“Wherever there are atrocities, we must speak up,” added Holocaust survivor and memoirst Luna Kaufman. “We know what it means to be silent.”


Permalink | | Share | Email | Print

The Jewish Daily Forward welcomes reader comments in order to promote thoughtful discussion on issues of importance to the Jewish community. In the interest of maintaining a civil forum, The Jewish Daily Forwardrequires that all commenters be appropriately respectful toward our writers, other commenters and the subjects of the articles. Vigorous debate and reasoned critique are welcome; name-calling and personal invective are not. While we generally do not seek to edit or actively moderate comments, our spam filter prevents most links and certain key words from being posted and The Jewish Daily Forward reserves the right to remove comments for any reason.




Find us on Facebook!
  • "I am wrapping up the summer with a beach vacation with my non-Jewish in-laws. They’re good people and real leftists who try to live the values they preach. This was a quality I admired, until the latest war in Gaza. Now they are adamant that American Jews need to take more responsibility for the deaths in Gaza. They are educated people who understand the political complexity, but I don’t think they get the emotional complexity of being an American Jew who is capable of criticizing Israel but still feels a deep connection to it. How can I get this across to them?"
  • “'I made a new friend,' my son told his grandfather later that day. 'I don’t know her name, but she was very nice. We met on the bus.' Welcome to Israel."
  • A Jewish female sword swallower. It's as cool as it sounds (and looks)!
  • Why did David Menachem Gordon join the IDF? In his own words: "The Israel Defense Forces is an army that fights for her nation’s survival and the absence of its warriors equals destruction from numerous regional foes. America is not quite under the threat of total annihilation… Simply put, I felt I was needed more in Israel than in the United States."
  • Leonard Fein's most enduring legacy may be his rejection of dualism: the idea that Jews must choose between assertiveness and compassion, between tribalism and universalism. Steven M. Cohen remembers a great Jewish progressive:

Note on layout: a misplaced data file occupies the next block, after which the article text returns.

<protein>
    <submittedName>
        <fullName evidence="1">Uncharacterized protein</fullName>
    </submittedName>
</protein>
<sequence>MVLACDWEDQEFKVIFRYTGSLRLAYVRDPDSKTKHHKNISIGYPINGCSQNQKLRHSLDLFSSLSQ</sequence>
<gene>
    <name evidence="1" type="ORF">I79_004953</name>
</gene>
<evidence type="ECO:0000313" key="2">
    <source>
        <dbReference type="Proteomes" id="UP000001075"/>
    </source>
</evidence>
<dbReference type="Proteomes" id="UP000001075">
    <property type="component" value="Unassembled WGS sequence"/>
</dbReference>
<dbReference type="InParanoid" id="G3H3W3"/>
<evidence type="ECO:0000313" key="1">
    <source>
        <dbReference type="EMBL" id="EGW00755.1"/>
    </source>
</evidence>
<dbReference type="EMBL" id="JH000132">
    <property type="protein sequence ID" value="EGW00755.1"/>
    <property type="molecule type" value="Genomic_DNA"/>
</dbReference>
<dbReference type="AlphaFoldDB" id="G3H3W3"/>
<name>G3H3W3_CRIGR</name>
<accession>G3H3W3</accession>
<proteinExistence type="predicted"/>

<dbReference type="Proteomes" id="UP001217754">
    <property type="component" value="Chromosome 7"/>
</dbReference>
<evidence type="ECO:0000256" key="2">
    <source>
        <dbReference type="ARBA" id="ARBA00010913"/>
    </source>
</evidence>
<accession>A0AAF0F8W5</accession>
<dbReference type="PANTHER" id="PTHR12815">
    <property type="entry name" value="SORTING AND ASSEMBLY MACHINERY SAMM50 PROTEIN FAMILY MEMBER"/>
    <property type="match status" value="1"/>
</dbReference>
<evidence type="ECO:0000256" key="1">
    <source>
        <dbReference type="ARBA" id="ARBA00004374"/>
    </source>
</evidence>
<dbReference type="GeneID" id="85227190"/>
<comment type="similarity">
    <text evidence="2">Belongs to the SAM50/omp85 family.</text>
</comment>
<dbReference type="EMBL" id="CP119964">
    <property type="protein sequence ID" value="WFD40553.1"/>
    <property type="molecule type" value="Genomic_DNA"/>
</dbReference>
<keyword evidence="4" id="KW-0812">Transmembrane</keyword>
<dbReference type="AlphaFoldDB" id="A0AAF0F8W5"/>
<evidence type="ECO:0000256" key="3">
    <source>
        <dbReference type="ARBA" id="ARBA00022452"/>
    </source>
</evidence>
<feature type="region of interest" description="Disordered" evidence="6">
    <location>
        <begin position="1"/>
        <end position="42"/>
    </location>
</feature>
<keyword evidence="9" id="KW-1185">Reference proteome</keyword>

• BREAKING: Missing lone soldier David Menachem Gordon has been found dead in central Israel. The Ohio native was 21 years old.
  • “They think they can slap on an Amish hat and a long black robe, and they’ve created a Hasid." What do you think of Hollywood's portrayal of Hasidic Jews?
  • “I’ve been doing this since I was a teenager. I didn’t think I would have to do it when I was 90.” Hedy Epstein fled Nazi Germany in 1933 on a Kinderstransport.
  • "A few decades ago, it would have been easy to add Jews to that list of disempowered victims. I could throw in Leo Frank, the victim of mob justice; or otherwise privileged Jewish men denied entrance to elite universities. These days, however, we have to search a lot harder." Are you worried about what's going in on #Ferguson?
  • Will you accept the challenge?
  • In the six years since Dothan launched its relocation program, 8 families have made the jump — but will they stay? We went there to find out:
  • "Jewish Israelis and West Bank Palestinians are witnessing — and living — two very different wars." Naomi Zeveloff's first on-the-ground dispatch from Israel:
  • This deserves a whistle: Lauren Bacall's stylish wardrobe is getting its own museum exhibit at Fashion Institute of Technology.
  • How do you make people laugh when they're fighting on the front lines or ducking bombs?
  • "Hamas and others have dredged up passages form the Quran that demonize Jews horribly. Some imams rail about international Jewish conspiracies. But they’d have a much smaller audience for their ravings if Israel could find a way to lower the flames in the conflict." Do you agree with J.J. Goldberg?
  • from-cache

Would you like to receive updates about new stories?




















We will not share your e-mail address or other personal information.

Already subscribed? Manage your subscription.